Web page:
Our advice is to accompany your walk along this port with one of the marvels of Sicily, the thousand flavors and types of “granites” (crushed ice), ideal for cooling off from the powerful Sicilian heat.
Next to Cala di Palermo we will come across Piazza Marina in the La Kalsa neighborhood. Within this square, there is also the Villa Garibardi park, a place that many tourists visit on their day trip to Palermo.
Although the square is surrounded by several historic buildings, what stands out most here is a Ficus Macrophylla that turns out to be the largest in Europe.
We recommend visiting the square on Sundays when a large antique and book market is set up.
OTHER THINGS TO do IN PALERMO
Here we suggest some alternatives to do in Palermo if you visit this city for more than one day.
On the outskirts of Palermo, we found one of the most beautiful cathedrals in Europe, the Duomo di Monreale, built by the Norman king Wilhelm II. This cathedral best represents Norman architecture, where modern Arab art intersperses with European influence. Here you will also find impressive medieval mosaics made of more than 2,200 kg of gold.
To get the best panoramic view of Palermo, it is highly recommended to climb to the roof of the cathedral.
To get there, take bus line 389 at Piazza Indipendenza next to the Norman Palace. The journey takes about an hour or maybe more depending on traffic. Keep in mind that buses run every hour and a half so the bus option is only good if you are staying in Palermo for more than a day and not in a hurry.
If you are going to spend more than a day in Palermo, you may also want to take a day to go to the beach. The closest beach is in a town called Mondello that is 13 kilometers from the center of Palermo. Once a fishing village, the town has since evolved into a tourist destination. For this reason, it is crowded here in the summer all day long, with Sicilians and tourists enjoying the beach during the day and socializing on the summer terraces in the evening.
To get to Mondello from Palermo, you can take the 806 bus from the Politeama Theater which runs every 20 minutes and takes approximately 50 minutes.
With this, we finish the guide of things to do in Palermo in one day. Following are two sections that will be very useful if you visit this city.
HOW TO GET TO PALERMO FROM THE AIRPORT
Palermo is a real chaos in terms of traffic. If you make a stop in Palermo during a Mediterranean cruise holiday, there is no problem. However, if you are on a Sicilian road trip with a rental car, I recommend against entering the city with it.
The best way to get to Palermo from the airport is via the 29 bus line which takes you from the airport to Piazza Giulio, where the central bus station is located.
Driving is not only difficult for this city, finding parking in Palermo is also almost impossible. In the end, it is quite likely that you will have to pay for private parking in a carpark.
We spent our first day on the island in Palermo, and the next day we returned to the airport by bus and picked up our rental car. Although the website of the company states that the airport – Palermo journey is 20 minutes, in reality, it is longer than 40 minutes with traffic. The price of the round-trip bus ticket is € 10 per person.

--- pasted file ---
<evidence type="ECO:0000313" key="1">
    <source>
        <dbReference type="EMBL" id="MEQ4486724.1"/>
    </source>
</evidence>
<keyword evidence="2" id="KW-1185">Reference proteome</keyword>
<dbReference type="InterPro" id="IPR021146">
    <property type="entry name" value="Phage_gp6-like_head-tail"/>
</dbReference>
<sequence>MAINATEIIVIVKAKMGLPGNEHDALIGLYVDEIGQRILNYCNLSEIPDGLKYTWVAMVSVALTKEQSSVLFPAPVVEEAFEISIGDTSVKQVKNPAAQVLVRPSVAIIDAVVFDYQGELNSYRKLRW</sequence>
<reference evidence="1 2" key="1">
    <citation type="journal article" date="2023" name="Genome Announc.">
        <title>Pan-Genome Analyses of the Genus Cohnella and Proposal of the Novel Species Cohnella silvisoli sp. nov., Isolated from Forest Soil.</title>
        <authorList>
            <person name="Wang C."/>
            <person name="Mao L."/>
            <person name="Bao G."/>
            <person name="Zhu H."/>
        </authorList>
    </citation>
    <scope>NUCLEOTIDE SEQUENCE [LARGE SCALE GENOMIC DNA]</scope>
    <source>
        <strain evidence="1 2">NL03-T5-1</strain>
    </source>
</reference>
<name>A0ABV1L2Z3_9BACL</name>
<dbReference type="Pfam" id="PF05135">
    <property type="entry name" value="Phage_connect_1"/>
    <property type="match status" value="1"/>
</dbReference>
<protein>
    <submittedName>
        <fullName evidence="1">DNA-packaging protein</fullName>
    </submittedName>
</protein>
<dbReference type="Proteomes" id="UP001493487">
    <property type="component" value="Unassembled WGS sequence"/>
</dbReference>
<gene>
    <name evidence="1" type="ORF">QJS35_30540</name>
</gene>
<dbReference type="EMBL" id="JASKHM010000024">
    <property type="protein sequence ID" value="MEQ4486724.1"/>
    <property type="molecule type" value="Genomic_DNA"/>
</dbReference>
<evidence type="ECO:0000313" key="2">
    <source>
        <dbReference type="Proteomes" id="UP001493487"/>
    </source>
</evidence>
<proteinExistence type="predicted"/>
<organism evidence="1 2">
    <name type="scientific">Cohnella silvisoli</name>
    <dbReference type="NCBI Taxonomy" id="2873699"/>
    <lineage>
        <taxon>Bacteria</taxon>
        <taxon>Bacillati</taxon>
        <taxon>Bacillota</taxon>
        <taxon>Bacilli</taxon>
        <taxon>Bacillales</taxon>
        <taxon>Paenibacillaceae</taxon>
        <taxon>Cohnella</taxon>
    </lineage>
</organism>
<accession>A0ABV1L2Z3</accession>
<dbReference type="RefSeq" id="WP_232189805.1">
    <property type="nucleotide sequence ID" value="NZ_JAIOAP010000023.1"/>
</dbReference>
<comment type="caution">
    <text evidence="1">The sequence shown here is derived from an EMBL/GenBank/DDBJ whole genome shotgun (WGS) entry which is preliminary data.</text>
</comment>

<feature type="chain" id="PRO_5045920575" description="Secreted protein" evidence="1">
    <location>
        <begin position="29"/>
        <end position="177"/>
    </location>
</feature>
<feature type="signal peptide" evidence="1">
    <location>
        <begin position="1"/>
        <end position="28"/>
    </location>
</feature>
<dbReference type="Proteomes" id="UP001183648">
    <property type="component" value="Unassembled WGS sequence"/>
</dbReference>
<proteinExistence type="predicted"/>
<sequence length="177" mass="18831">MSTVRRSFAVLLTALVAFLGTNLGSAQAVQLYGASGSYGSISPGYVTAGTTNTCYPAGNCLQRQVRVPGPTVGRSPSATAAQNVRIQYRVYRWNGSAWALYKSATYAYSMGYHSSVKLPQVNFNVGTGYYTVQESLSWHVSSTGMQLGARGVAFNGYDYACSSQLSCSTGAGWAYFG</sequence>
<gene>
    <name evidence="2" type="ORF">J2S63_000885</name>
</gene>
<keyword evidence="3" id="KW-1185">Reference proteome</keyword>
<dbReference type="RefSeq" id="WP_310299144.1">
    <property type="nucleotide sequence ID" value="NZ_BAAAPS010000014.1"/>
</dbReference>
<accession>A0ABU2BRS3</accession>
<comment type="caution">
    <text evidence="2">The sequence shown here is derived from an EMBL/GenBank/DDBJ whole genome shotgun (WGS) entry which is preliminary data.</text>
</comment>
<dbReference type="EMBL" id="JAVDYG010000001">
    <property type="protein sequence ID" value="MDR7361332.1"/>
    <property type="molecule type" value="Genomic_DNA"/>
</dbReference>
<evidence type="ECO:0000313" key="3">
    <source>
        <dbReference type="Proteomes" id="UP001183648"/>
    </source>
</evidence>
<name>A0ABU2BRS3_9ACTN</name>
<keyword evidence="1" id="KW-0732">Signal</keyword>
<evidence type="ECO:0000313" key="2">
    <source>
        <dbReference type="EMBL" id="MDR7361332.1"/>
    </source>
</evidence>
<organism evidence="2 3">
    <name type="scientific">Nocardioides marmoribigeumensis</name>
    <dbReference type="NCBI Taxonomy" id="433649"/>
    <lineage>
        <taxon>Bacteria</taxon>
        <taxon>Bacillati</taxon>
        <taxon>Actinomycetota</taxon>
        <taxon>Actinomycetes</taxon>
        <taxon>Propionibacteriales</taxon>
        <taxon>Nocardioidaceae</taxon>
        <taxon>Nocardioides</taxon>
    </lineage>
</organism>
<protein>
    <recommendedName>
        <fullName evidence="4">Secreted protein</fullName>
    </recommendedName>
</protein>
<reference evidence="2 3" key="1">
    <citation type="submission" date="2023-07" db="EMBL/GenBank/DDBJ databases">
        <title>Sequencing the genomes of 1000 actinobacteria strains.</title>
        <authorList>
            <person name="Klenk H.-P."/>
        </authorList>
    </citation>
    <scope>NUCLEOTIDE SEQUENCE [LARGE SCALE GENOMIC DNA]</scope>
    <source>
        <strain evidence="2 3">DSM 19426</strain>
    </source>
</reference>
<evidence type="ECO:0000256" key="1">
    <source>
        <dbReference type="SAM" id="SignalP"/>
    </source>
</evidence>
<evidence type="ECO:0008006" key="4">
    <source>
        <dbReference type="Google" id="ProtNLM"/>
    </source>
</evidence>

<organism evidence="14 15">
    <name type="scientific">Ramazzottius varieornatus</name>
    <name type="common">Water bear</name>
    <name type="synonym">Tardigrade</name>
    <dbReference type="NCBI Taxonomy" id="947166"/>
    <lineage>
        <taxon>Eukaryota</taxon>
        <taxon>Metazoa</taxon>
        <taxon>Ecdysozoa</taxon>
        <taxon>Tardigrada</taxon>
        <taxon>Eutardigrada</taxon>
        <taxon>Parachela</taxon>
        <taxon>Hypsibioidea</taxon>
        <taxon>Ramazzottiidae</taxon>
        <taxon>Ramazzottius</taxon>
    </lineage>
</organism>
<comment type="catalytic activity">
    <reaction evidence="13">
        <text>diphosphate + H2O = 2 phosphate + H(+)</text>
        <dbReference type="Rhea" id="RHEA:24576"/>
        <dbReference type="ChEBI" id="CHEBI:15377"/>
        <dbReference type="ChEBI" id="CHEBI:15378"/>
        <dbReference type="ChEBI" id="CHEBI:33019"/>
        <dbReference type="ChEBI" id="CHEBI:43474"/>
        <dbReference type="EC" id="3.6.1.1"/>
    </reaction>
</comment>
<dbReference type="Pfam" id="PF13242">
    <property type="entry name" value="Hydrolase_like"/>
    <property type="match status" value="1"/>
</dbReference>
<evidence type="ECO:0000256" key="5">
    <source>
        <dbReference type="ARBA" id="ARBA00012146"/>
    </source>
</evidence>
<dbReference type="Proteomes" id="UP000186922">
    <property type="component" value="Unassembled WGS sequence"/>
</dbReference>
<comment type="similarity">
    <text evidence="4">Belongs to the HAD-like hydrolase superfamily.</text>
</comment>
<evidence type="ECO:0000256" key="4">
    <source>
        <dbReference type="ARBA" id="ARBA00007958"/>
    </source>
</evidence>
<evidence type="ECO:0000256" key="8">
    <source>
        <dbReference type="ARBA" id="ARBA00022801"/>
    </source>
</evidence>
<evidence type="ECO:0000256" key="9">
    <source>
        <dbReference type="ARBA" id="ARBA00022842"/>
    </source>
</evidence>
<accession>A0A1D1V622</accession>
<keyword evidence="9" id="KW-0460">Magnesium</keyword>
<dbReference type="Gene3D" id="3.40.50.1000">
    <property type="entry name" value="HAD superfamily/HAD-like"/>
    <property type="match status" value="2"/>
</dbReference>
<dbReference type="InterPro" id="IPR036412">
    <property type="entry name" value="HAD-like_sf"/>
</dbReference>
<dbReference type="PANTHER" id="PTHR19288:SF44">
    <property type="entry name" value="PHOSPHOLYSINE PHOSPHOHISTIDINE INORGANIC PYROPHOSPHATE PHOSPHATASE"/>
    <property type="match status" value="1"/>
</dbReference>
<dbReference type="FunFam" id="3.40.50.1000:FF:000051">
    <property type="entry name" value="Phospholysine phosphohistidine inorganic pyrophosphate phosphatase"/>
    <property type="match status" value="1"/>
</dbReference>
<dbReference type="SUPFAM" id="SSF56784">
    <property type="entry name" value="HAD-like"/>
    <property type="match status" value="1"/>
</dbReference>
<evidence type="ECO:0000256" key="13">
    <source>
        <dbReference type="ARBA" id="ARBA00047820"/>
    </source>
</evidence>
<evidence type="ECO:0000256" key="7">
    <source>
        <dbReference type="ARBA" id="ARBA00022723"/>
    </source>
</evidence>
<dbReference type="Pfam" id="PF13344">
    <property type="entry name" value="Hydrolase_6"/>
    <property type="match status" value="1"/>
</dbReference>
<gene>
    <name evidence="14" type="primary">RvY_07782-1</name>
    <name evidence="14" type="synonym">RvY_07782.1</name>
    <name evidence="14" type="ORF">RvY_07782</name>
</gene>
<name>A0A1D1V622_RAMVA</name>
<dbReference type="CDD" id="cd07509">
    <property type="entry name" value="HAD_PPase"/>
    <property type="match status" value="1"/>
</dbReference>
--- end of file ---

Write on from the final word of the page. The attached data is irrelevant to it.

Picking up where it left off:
accommodation in Palermo
We stayed in the Capo neighborhood, a quiet district less frequented by tourists. Because of that, we were able to find a fairly well-priced apartment.
If on the other hand, you want to stay in the center of Palermo where all the movement of the city would be, I recommend staying in the Vucciria neighborhood. Although the area is usually more expensive, it is possible to find cheap accommodation.
The neighborhood of La Kalsa is also a good option, since we would be near the port and the bus station. This hotel is not horribly priced compared with other accommodation we saw, and it is famous for its excellent breakfast.
However, if you want to have the best views of Palermo from your window then you cannot miss this accommodation in the neighborhood of Albergheria.
Keep in mind that these 4 neighborhoods are all fairly central, walkable, and close to each other. Rather than focusing on a staying in a specific neighborhood, I recommend paying more attention to the quality than the price of the accommodation.
If the four options that we have proposed do not convince you, you can always look for other accommodation in Palermo from here.
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WHERE TO EAT in palermo
Our day in Palermo gave us a chance to indulge in amazing Sicilian food. Rather than having planned meals in restaurants, we were stopping at different local street food stalls. It was Ascen’s first day in Italy, so naturally she wanted to try everything: an Arancino accompanied by a rich Estathé in Mercato Della Vucciria, a Trancio di pizza in Cattedrale di Palermo, the first of many gelatti di Pistacchio we ate along the tour…
The only time we sat down to eat, and even so was improvised, was at Pizza Ferrari.
The only time we sat down to eat was at Pizza Ferrari, and even so it was improvised.
We entered this restaurant simply because it was the only place we found to be open at 11 o’clock at night. On the outside, it looked like a normal pizzeria. However, we were surprised by the amazing pizzas they made, one of the best we tried on our whole Sicily road trip. Having one of their pizzas accompanied by a Peroni, an Italian beer, is undoubtedly one of the best experiences in Palermo. You just need to look at the menu to start drooling.
And with this map of Palermo where we have indicated all the points of interest and tourist attractions that we have mentioned, we finish this article.